Everyone would love to find the perfect stock. But will you ever really find a stock that gives you everything you could possibly want?

One thing's for sure: If you don't look, you'll never find truly great investments. So let's first take a look at what you'd want to see from a perfect stock, and then decide whether Cameco (NYSE: CCJ) fits the bill.

The quest for perfection
When you're looking for great stocks, you have to do your due diligence. It's not enough to rely on a single measure, because a stock that looks great based on one factor may turn out to be horrible in other ways. The best stocks excel in many different areas, which all come together to make up a very attractive picture.

Some of the most basic yet important things to look for in a stock are:

  • Growth. Expanding businesses show healthy revenue growth. While past growth is no guarantee that revenue will keep rising, it's certainly a better sign than a stagnant top line.
  • Margins. Higher sales don't mean anything if a company can't turn them into profits. Strong margins ensure a company is able to turn revenue into profit.
  • Balance sheet. Debt-laden companies have banks and bondholders competing with shareholders for management's attention. Companies with strong balance sheets don't have to worry about the distraction of debt.
  • Money-making opportunities. Companies need to be able to turn their resources into profitable business opportunities. Return on equity helps measure how well a company is finding those opportunities.
  • Valuation. You can't afford to pay too much for even the best companies. Earnings multiples are simple, but using normalized figures gives you a sense of how valuation fits into a longer-term context.
  • Dividends. Investors are demanding tangible proof of profits, and there's nothing more tangible than getting a check every three months. Companies with solid dividends and strong commitments to increasing payouts treat shareholders well.

With those factors in mind, let's take a closer look at Cameco.

Factor What We Want to See Actual Pass or Fail?
Growth 5-Year Annual Revenue Growth > 15% 13.4% fail
  1-Year Revenue Growth > 12% 4.7% fail
Margins Gross Margin > 35% 43.1% pass
  Net Margin > 15% 44.5% pass
Balance Sheet Debt to Equity < 50% 20.8% pass
  Current Ratio > 1.3 4.12 pass
Opportunities Return on Equity > 15% 12.6% fail
Valuation Normalized P/E < 20 33.81 fail
Dividends Current Yield > 2% 0.9% fail
  5-Year Dividend Growth > 10% 18.8% pass
  Total Score   5 out of 10

Source: Capital IQ, a division of Standard and Poor's. Total score = number of passes.

With a score of 5, Cameco puts in a middling performance. With interesting in mining companies generally running very high, the company enjoys a niche that few of its competitors can match.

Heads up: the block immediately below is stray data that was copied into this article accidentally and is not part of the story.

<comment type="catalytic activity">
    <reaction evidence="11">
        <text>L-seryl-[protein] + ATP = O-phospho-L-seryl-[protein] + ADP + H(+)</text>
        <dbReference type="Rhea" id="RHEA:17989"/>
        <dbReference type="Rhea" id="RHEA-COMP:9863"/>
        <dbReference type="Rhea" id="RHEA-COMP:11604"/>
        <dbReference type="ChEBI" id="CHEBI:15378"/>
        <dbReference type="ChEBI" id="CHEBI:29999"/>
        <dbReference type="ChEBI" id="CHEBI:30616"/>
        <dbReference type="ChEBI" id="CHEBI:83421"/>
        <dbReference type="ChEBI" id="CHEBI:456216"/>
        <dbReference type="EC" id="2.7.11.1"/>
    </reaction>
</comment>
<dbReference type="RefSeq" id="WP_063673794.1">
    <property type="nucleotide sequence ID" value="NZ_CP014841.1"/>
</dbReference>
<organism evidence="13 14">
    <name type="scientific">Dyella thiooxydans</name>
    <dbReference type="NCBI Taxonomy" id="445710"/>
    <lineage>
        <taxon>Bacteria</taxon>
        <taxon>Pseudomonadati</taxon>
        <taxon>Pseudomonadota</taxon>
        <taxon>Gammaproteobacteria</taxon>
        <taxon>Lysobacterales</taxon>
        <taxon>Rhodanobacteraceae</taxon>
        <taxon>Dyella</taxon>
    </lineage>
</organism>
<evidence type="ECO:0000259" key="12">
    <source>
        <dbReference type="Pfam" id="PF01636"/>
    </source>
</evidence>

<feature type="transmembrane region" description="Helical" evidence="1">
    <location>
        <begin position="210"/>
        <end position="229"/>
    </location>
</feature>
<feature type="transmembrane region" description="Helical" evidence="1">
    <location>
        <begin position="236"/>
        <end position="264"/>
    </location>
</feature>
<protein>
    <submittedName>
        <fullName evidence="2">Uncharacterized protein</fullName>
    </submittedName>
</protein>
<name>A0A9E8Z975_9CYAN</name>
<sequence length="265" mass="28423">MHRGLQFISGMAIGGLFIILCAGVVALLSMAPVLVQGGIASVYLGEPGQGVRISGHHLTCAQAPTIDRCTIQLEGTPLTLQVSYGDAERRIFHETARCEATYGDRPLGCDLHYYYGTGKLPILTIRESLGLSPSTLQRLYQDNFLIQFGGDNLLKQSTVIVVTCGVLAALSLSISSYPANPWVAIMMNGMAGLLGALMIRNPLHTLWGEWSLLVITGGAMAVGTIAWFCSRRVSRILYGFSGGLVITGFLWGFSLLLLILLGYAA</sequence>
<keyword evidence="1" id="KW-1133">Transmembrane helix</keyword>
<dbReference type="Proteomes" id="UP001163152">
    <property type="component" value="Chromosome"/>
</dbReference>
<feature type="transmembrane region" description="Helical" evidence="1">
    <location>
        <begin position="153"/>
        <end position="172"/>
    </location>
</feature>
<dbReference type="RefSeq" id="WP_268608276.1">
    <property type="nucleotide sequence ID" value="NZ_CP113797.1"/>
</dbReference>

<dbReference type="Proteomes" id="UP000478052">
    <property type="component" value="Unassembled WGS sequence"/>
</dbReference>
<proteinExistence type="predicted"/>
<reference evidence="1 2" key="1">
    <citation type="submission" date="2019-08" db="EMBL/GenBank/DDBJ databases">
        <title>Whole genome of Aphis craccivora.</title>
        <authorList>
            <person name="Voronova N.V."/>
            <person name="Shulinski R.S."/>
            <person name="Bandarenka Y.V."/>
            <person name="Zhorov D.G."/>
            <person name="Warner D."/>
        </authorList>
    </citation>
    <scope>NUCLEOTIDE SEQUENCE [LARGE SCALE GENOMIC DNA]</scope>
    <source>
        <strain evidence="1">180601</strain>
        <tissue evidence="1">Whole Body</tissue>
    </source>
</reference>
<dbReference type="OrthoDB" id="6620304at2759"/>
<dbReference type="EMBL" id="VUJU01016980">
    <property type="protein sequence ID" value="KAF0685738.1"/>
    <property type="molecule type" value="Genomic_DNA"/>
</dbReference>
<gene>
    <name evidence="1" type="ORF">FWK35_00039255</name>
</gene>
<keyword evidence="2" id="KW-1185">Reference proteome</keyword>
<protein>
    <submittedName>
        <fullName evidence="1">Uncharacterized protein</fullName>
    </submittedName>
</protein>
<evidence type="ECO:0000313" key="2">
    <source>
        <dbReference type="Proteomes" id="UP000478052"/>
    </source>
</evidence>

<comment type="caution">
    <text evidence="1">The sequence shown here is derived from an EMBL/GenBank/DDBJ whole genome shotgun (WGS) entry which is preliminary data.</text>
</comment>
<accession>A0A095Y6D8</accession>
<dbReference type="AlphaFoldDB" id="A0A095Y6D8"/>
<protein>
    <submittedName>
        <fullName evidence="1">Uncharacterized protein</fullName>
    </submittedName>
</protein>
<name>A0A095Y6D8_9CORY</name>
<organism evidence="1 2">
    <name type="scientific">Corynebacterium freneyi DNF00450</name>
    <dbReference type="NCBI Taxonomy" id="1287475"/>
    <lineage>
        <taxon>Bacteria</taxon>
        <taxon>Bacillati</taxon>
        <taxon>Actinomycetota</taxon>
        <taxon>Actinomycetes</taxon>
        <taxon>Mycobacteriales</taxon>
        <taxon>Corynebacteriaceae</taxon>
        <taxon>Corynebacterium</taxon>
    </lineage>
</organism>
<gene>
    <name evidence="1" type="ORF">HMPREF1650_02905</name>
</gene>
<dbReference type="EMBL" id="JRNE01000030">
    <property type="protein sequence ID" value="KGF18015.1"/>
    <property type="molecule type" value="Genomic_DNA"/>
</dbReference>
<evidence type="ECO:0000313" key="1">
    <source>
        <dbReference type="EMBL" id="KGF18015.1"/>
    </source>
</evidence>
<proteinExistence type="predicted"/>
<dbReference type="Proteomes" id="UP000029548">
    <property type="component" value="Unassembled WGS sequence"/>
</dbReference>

Cameco is one of the world's largest uranium producers, hitting the No. 2 spot in 2009 after Areva. It's the main owner of the McArthur River site in Canada, the biggest uranium-producing mine in the world.

In the search for low-carbon energy production, many countries are turning to nuclear power. Earlier this year, the company projected 108 new nuclear reactors being built by 2019, with China being the standout, expecting 42 new reactors. The corresponding demand for uranium should help Cameco, although foreign miners Rio Tinto (NYSE: RIO) and BHP Billiton (NYSE: BHP), which are also major producers, have the geographical edge of having Australian-based assets closer to Asian markets.

Compared to smaller competitors Dennison Mines (AMEX: DNN) and Uranium Resources (Nasdaq: URRE), Cameco has the major advantage of being profitable. The company fetches a premium valuation right now, thanks to investor interest. But if the commodities boom continues and interest in nuclear energy remains strong, then the resulting growth in sales, combined with a continuing history of strong dividend growth, could very well justify paying up for Cameco shares.

Keep searching
No stock is a sure thing, but some stocks are a lot closer to perfect than others. By looking for the perfect stock, you'll go a long way toward improving your investing prowess and learning how to separate out the best investments from the rest.

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Fool contributor Dan Caplinger doesn't own shares of the companies mentioned in this article. The Fool owns shares of and has written covered calls on Cameco. Try any of our Foolish newsletter services free for 30 days. We Fools may not all hold the same opinions, but we all believe that considering a diverse range of insights makes us better investors. The Fool has a disclosure policy.